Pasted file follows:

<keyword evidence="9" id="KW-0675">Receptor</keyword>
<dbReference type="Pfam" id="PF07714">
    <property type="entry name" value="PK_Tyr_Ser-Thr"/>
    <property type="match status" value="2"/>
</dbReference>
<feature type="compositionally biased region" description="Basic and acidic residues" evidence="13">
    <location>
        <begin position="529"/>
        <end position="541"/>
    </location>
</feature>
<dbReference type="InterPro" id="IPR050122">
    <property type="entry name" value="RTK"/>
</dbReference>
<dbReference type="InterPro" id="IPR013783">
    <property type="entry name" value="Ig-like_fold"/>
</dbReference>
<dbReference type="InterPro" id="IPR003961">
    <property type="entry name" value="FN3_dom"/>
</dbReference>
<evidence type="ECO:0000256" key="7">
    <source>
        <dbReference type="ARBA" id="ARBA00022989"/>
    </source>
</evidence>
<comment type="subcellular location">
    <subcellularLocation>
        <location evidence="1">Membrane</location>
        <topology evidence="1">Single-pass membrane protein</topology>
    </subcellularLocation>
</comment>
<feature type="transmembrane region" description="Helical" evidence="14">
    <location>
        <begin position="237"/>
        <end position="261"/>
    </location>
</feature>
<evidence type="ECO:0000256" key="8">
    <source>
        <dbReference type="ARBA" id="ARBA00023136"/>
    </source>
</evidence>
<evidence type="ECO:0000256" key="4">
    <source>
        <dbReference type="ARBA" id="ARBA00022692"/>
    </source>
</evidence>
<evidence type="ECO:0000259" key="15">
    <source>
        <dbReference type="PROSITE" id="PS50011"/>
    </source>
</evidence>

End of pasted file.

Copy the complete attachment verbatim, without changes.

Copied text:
<keyword evidence="9" id="KW-0675">Receptor</keyword>
<dbReference type="Pfam" id="PF07714">
    <property type="entry name" value="PK_Tyr_Ser-Thr"/>
    <property type="match status" value="2"/>
</dbReference>
<feature type="compositionally biased region" description="Basic and acidic residues" evidence="13">
    <location>
        <begin position="529"/>
        <end position="541"/>
    </location>
</feature>
<dbReference type="InterPro" id="IPR050122">
    <property type="entry name" value="RTK"/>
</dbReference>
<dbReference type="InterPro" id="IPR013783">
    <property type="entry name" value="Ig-like_fold"/>
</dbReference>
<dbReference type="InterPro" id="IPR003961">
    <property type="entry name" value="FN3_dom"/>
</dbReference>
<evidence type="ECO:0000256" key="7">
    <source>
        <dbReference type="ARBA" id="ARBA00022989"/>
    </source>
</evidence>
<comment type="subcellular location">
    <subcellularLocation>
        <location evidence="1">Membrane</location>
        <topology evidence="1">Single-pass membrane protein</topology>
    </subcellularLocation>
</comment>
<feature type="transmembrane region" description="Helical" evidence="14">
    <location>
        <begin position="237"/>
        <end position="261"/>
    </location>
</feature>
<evidence type="ECO:0000256" key="8">
    <source>
        <dbReference type="ARBA" id="ARBA00023136"/>
    </source>
</evidence>
<evidence type="ECO:0000256" key="4">
    <source>
        <dbReference type="ARBA" id="ARBA00022692"/>
    </source>
</evidence>
<evidence type="ECO:0000259" key="15">
    <source>
        <dbReference type="PROSITE" id="PS50011"/>
    </source>
</evidence>